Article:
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Pachamama - Marylebone, London

Posh Peruvian in Marylebone

Category : Restaurant Cuisine : South American
Address : 18 Thayer Street, Marylebone, London, W1U 3JY, UNITED KINGDOM - Directions
Web :
Opening Times : Mon-Fri 11.30am-3pm & 6pm-12am, Sat-Sun 11am-4pm & 6pm-12am
Closest Tube : Bond Street

  • Pachamama  one of Innerplace's exclusive restaurants in London
  • Pachamama  one of Innerplace's exclusive restaurants in London
  • Pachamama  one of Innerplace's exclusive restaurants in London
  • Pachamama  one of Innerplace's exclusive restaurants in London

Pachamama had its work cut out for it, battling for London diners with Peruvian early adopters Lima, Ceviche and Coya. However, head chef Adam Rawson has some serious cooking chops, having manned the pans at Viajante, Gordon Ramsay at Claridge's, White Rabbit and Lucky Chip. His mission was to merge traditional Peruvian with contemporary British cuisine, and serve it up with flair in Marylebone, and he quickly cemented Pachamama's status as a favourite in the neighbourhood and an ambassador for the cuisine.

Nestled on Thayer Street at the bottom of Marylebone High Street, the restaurant echoes the faded glory of a South American colonial home with broad-leaved plants and ferns, plasterwork chiselled from the walls and a modern 16-seater bar in the entryway, imbuing the setting with a boisterous energy. There's often quite a scene at the bar, with DJs playing and a buoyant ambience fuelled by strong pisco concoctions. We opted for the 'She Drinks', a whisky cocktail shook up with lemon juice, blackberry and basil, which did a fine job of sharpening our appetites.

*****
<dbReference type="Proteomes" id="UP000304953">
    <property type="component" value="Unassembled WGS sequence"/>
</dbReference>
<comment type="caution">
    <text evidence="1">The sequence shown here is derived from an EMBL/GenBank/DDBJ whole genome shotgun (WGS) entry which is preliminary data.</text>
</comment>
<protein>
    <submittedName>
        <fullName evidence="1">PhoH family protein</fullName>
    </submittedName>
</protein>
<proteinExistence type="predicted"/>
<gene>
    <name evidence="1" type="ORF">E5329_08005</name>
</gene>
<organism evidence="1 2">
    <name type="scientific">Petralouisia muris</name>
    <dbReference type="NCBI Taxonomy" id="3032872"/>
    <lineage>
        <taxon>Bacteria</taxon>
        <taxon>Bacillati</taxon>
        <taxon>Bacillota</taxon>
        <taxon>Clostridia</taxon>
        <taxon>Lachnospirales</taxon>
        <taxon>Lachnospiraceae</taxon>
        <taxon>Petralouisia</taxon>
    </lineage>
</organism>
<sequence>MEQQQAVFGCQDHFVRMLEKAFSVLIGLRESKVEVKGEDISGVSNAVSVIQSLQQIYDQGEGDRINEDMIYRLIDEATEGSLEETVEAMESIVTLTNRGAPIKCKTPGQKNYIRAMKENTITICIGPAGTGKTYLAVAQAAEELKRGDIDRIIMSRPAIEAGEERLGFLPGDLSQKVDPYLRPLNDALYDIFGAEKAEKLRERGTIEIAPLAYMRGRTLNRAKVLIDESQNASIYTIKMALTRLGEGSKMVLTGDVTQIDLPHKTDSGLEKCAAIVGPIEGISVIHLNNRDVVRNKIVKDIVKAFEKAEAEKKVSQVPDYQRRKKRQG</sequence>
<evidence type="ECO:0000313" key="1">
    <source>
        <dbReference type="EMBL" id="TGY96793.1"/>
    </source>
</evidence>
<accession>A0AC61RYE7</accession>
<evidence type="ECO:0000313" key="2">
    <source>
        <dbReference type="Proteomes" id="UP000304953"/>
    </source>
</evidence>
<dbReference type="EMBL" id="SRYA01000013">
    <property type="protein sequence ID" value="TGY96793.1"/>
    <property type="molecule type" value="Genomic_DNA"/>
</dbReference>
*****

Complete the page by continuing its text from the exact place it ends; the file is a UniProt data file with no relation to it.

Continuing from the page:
Rawson does a stellar job in the kitchen of drawing on the various facets of South American gastronomy. The ceviches are lashed with bright flavours. Citrus-cured yellowtail tuna with pickled potatoes and soy evinced classic Chifa savour - a mashup of Chinese and Peruvian cuisine. A more traditional Nikkei ceviche of salmon, pickled beetroot and avocado was evocative of Japanese cuisine. We enjoyed the popular dish of arroz con pato, or rice with duck. The rice was stirred often to give it a glutinous texture. Smoked Gloucester Old Spot ribs were studded with fat, awash in a sticky malt and peanut glaze with lime and coriander on the side. Blackened herb-fed chicken was a bit lighter but overshadowed by the chicharrones, which were crispy, saline and ineluctably moreish. 

In our opinion, the desserts were some of the best players on the menu, including a dragon fruit and melon sorbet and a chocolate fondant with peanut brittle and a suspiro de limena with strawberry and fresh sorrel. Chewy white chocolate with rhubarb was also superb, not to mention a chocolate tart with quinoa ice cream. For something easy-going, easy on the wallet and fun, Pachamama ticks all of the boxes. 


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